Elephant Village

One of the key activities we had on our list for things that had to be done during our trip was to get an elephant ride in.  Booking this trip was done through our guy Mr. Un at the hotel.  We specifically wanted to go to the Elephant Village because this sanctuary is government run and the animals are treated humanely, unlike at other places in SE Asia (and the world for that matter).  They offer full, half, and two day tours; we opted for the half day tour (as we were going to see the Kuang Si Falls in the afternoon).  I apologize that I don’t have the price because we put together a package for the Elephant Village and the Kuang Si Falls that had a negotiated price.  However, it’s Laos and the price for the Elephant Village is most likely going to be pretty good for you no matter what option you want to go with.   Getting there requires a bit of a trip, it’s about a 30-minute drive from Luang Prabang.

The elephants are as cool as you think they would be.  These creatures slowly roam around the sanctuary, allowing visitors to come up (do this with caution of course) and feed/pet them.  The Village only keeps females around as the males can tend to be lazy and/or aggressive (sounds like another species we know, right?).  After a short orientation, you begin your elephant ride with a designated mahout (the elephant guide).  It’s a much more relaxing and enjoyable experience than a camel or horse because the elephants are so big and slow.  The elephants can fit two people on their backs along with the mahout up on their necks.  The convoy of elephants walk around the village, through a river (which was the coolest part) and back up around the town.  During the ride, each person is given the chance to ride on the front on the neck and the guide will climb off and take pictures.  Trust me, it’s a little unnerving at first riding on the animal without a guide, but you quickly get comfortable with being on her.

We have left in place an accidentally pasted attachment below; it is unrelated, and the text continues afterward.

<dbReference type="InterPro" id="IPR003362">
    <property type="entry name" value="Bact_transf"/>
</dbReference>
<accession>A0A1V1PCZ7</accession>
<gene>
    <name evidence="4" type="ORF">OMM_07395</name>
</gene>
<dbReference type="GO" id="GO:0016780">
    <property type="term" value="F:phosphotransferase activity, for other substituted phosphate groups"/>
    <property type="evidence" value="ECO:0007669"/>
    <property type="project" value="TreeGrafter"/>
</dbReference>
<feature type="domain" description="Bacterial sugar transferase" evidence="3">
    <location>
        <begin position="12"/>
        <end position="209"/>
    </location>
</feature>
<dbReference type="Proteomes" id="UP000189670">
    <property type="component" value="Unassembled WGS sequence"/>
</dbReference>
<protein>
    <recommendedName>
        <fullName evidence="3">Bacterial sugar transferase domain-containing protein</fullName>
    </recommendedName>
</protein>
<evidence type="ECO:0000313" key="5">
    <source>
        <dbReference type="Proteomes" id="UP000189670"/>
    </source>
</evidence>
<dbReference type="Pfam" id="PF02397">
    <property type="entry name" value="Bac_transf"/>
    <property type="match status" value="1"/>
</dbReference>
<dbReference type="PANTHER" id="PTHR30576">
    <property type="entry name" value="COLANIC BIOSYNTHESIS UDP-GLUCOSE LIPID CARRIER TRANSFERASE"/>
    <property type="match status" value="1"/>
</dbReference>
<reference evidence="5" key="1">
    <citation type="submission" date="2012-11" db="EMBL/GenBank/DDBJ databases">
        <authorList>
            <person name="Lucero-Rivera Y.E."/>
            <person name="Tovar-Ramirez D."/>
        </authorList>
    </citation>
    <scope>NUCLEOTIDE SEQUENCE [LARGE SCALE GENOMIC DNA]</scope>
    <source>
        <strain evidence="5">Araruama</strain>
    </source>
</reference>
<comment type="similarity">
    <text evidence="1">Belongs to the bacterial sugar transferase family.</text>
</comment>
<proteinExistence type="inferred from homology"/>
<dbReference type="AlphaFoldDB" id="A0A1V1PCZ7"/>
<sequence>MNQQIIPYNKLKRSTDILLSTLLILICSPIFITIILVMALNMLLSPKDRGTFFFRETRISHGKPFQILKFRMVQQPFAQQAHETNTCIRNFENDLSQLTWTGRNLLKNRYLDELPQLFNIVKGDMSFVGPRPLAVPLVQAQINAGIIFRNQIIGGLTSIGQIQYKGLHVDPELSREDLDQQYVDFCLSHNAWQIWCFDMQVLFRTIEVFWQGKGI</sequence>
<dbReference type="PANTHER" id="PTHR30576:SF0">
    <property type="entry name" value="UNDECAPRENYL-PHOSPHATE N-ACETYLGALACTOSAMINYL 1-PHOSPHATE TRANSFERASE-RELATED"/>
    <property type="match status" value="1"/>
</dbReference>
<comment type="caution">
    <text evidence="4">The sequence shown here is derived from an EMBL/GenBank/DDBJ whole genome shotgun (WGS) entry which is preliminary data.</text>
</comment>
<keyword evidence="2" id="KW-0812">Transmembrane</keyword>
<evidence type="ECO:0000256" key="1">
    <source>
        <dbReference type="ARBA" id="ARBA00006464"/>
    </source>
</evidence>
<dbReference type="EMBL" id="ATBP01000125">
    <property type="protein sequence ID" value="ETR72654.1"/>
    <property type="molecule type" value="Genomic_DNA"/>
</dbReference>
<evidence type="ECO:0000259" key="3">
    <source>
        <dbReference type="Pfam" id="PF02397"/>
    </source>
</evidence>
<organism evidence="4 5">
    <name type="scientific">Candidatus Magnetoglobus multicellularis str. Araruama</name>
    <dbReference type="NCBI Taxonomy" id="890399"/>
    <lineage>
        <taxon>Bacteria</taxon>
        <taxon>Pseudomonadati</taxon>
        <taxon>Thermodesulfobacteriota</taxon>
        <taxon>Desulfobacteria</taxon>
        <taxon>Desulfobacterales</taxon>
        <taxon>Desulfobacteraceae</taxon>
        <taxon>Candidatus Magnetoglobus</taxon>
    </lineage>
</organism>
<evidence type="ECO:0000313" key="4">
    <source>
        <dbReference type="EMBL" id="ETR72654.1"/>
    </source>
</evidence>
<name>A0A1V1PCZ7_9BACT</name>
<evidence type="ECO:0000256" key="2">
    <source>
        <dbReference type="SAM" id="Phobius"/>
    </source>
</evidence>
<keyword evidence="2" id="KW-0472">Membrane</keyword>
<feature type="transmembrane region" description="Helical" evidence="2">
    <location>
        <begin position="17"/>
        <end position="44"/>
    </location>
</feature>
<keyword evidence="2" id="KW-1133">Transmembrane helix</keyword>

After the ride, the tour takes you on a traditional Lao long boat to Tad Sae Falls.  Tad Sae Falls itself is like the less impressive version of Kuang Si Falls, which we will be going to in the next post, and it was even more so not impressive because there was no water from it being the dry season.  But the main highlight of taking this side excursion was not the falls, but to see the baby elephant and to get a chance to bathe with an elephant.  The baby elephant is adorable; they keep him in a pen with his mother.  You can’t help but think of the little guy as Dumbo.  He’s playful, curious, and from what our guide says, very mischievous.  We were warned not to get too close because he had a habit of stealing cameras.  We were also warned that if we get too close or too touchy, the mother would get really pissed.  That being said, it still didn’t stop anyone from giving the little guy’s trunk a pet when he reached out of his cage for us.

The tour also offers an option to bathe with an elephant.  Do it.  Bring your bathing suit and pay the extra $30.  You’ll sit atop the elephant while it goes into the river and plays around.  The guide will also give you a bushel of bananas to feed the animal as reward for diving under and cooling everyone off.  It was such a fun experience, and not one that I’ll soon be able to do again any time soon I’m sure.


After our elephant bath time, the long boat takes everyone back to the main camp and the Elephant Village provides its guests with lunch.  For those that book the full day tour, they stay to learn how to be a mahout — the practices, commands and such.  For us, we headed our way to Kuang Si Falls, one of the signature sights of SE Asia.  That’s next up on Here and There Travel.

Luang Prabang, Laos